According to Cars.com, this year's Super Bowl featured twice as many automotive commercials as last year. In fact, there were a total of seven brands highlighted with eight commercials, and most of them showcased an electric car.
During the Super Bowl, Cars.com saw a 217% increase in viewership to its automotive brand pages in general. However, what's much more compelling is the fact that it saw a 2,361% increase in visits to pages for the specific makes and models features during the big game, most of which were EVs. Clearly, people watching the Super Bowl saw the EV ads and wanted to search for more information.
Polestar, a new and relatively unknown brand among the masses, saw the biggest spike on Cars.com. The publication admits that its Polestar page didn't get much action prior to the big game, but experienced an increase of over "580x" during the Super Bowl. That said, the overall winners were as follows:
- 921% — Kia brought the cuteness factor with a lost electric pup chasing its owner in Kia’s EV6.
- 782% — BMW “Zeus and Hera” electric-themed commercial promoted the BMW iX.
- 341% — Toyota Tundra features multiple celebrities in a Joneses’ Tundra race.
- 120% — Nissan’s star-studded action commercial shined the spotlight on the Nissan Ariya and Nissan Z.
- 58% — GM’s Chevy recreated the classic “Sopranos” series featuring the onscreen daughter and son of the famed central character to promote the all-electric Chevy Silverado. The gas-power version of the truck also saw a 115% boost from the throw-back commercial.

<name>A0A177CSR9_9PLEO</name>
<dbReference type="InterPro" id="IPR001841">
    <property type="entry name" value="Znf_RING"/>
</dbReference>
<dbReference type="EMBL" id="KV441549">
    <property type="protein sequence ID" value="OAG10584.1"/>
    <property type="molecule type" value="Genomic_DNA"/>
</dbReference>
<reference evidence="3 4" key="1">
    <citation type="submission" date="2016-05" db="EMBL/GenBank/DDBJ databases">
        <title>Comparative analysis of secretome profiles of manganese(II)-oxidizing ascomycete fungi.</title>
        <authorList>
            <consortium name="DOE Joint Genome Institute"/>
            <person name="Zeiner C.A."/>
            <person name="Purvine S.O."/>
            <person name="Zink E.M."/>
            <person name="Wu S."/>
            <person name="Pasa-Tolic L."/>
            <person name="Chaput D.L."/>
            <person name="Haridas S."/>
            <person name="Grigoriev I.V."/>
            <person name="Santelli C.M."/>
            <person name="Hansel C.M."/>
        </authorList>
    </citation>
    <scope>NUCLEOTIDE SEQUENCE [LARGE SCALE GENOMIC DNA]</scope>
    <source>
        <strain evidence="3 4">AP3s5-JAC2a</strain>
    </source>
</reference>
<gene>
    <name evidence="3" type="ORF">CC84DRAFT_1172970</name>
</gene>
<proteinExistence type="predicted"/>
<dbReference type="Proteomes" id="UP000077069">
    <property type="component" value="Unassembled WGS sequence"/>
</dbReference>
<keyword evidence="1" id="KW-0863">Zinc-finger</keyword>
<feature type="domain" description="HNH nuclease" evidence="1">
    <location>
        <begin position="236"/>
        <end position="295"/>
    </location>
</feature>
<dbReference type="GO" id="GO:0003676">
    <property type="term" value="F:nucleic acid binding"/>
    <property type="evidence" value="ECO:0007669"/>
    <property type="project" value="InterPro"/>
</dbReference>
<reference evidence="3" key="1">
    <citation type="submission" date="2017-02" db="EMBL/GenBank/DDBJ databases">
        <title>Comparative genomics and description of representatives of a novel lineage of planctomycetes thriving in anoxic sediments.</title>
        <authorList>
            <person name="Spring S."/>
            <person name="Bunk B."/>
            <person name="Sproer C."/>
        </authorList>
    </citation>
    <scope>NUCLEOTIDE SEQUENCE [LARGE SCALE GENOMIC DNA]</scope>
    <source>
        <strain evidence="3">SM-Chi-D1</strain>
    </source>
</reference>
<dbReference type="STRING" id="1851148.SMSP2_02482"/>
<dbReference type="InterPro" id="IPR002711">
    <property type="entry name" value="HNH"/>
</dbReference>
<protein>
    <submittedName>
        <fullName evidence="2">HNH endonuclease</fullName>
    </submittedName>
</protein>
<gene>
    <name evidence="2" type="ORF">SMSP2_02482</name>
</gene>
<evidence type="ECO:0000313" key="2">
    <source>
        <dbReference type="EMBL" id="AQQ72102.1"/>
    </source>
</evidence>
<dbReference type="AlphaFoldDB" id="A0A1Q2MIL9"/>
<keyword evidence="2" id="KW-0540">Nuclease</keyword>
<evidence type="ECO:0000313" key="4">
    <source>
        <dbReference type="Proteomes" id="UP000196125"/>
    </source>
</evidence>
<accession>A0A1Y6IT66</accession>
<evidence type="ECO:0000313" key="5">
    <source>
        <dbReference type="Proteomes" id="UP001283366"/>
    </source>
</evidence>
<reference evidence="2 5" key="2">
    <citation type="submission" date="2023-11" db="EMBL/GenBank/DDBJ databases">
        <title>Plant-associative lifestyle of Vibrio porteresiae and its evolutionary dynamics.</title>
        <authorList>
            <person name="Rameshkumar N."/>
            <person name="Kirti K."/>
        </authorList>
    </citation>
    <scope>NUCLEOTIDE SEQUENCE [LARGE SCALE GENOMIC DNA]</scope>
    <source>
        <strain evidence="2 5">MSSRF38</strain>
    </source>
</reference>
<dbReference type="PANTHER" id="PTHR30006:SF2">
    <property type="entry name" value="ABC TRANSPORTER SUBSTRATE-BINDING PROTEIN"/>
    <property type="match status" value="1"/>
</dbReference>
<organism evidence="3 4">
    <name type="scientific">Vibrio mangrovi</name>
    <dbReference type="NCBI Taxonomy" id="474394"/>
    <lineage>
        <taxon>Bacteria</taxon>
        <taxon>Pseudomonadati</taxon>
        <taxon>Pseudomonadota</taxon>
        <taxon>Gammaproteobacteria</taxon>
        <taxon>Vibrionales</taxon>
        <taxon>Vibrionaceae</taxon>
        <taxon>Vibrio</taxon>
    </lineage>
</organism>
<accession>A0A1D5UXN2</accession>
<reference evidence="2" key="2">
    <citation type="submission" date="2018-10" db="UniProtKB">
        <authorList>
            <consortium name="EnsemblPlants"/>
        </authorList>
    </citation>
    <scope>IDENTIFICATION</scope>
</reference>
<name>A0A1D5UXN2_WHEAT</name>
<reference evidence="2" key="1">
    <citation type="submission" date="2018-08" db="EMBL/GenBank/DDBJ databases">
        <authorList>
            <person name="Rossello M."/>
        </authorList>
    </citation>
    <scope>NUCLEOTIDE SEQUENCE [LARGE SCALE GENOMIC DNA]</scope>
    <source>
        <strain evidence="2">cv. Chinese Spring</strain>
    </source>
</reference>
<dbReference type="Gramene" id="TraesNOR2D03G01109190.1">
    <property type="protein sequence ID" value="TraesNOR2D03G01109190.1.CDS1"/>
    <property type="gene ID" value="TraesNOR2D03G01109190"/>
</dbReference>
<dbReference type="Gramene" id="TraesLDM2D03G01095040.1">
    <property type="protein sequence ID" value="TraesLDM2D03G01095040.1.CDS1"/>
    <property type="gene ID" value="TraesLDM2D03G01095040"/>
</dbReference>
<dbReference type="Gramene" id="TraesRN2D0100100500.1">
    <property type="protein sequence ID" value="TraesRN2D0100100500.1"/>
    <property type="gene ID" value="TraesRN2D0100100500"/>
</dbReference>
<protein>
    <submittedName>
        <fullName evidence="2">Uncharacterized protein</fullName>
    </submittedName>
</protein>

- 14% — GM’s corporate brand leaned on the nostalgia of Austin Powers’ Dr. Evil character, putting the GMC Hummer EV, electric Chevy Silverado and Cadillac Lyriq from the company’s EV lineup centerstage. The 90s ensemble cast scored a 187% jump for all GM EVs combined.
Cars.com goes on to say that EV commercials were the true MVP in the Super Bowl this year, with a whopping 75% of automaker commercials focused on the new technology. This is a really big deal since Cars.com points out that at any given time, some "5% of households in a local market are looking to buy a car."
The publication also makes it clear that car shoppers are certainly paying much more attention to EVs, which may be due in part to legacy automakers finally making notable strides. The fact that they're starting to feature electric SUVs and electric pickup trucks is working to increase interest in electric vehicles. However, EV sales still aren't growing as quickly as interest in the segment is rising.
While Cars.com didn't mention it, this is partly thanks to the chip shortage. Many automakers are selling every EV they can build, though they're not building or selling very many since they simply can't. On the flip side, some EVs are just not available in large numbers in a wide variety of areas across the country. And, finally, many of the electric cars that are attracting the most interest haven't yet come to market.